Dr. De-Maw Chuang, a Scientist Emeritus at the National Institute of Mental Health (NIMH) has spent a significant portion of his career looking at the effects of Lithium on the human brain. Long known to have therapeutic applications — as well as the potential for overdose and toxicity — Lithium is another example of the rule “the dose makes the medicine.”
However, despite its long medical history, there remain many intriguing possibilities for Lithium’s use in medical applications — even those related to general well-being, rather than treatment of a pathology.
Little Atom, Big Questions
Among the big questions: Could Lithium be a partial preventative treatment for Alzheimer’s Disease? Studies have shown a decreased incidence of Alzheimer’s in Bipolar Disorder patients who took Lithium, compared to those who used other treatments. The question remains, though: Would this finding among Bipolar patients translate to humanity in general?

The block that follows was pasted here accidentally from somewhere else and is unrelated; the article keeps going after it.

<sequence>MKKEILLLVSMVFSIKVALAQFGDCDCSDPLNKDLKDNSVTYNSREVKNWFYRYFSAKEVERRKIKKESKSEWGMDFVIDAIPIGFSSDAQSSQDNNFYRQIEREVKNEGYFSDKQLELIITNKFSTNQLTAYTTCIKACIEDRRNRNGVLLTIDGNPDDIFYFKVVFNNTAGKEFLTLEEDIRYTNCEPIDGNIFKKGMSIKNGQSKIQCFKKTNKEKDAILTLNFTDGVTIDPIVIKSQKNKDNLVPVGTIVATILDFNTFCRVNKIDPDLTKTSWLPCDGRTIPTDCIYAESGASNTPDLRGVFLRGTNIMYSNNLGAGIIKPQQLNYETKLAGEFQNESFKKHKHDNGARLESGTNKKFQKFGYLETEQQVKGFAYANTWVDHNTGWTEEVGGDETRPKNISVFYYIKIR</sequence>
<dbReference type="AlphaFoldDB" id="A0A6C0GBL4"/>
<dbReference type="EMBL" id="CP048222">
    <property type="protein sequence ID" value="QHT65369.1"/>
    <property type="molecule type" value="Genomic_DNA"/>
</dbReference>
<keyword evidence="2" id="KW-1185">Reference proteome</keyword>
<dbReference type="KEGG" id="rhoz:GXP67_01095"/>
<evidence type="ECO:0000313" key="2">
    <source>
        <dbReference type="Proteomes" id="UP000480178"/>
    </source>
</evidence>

Unfortunately, Lithium’s status as an unpatentable element — literally one of the simplest compounds in the universe (atomic number: 3) — makes it a less-than-appealing study subject for big pharma. Massive-scale human trials would be needed to make Lithium an accepted therapy for new conditions…but without something to patent (and profit from), there is no economic incentive to do so.
Lithium: The Promise and the Peril
Despite its proven usefulness in certain domains, Lithium has its downsides: Not all people respond positively to it, and some people are acutely allergic. Giving Lithium to these people results in swelling tissues, a very bad rash, nausea, vomiting… Nothing fun.
However, at low doses, Lithium has been seen to provide neuroprotection, mood stabilization, and possibly even reduced risk of mortality for long-term users.
Join Dr. De-Maw Chuang to learn about the history, the knowns, and the lingering unknowns of this paradoxical and tantalizing element.
PS: Jesse will be at the 2016 Biohacker Conference in Helsinki later this month!
Details coming soon…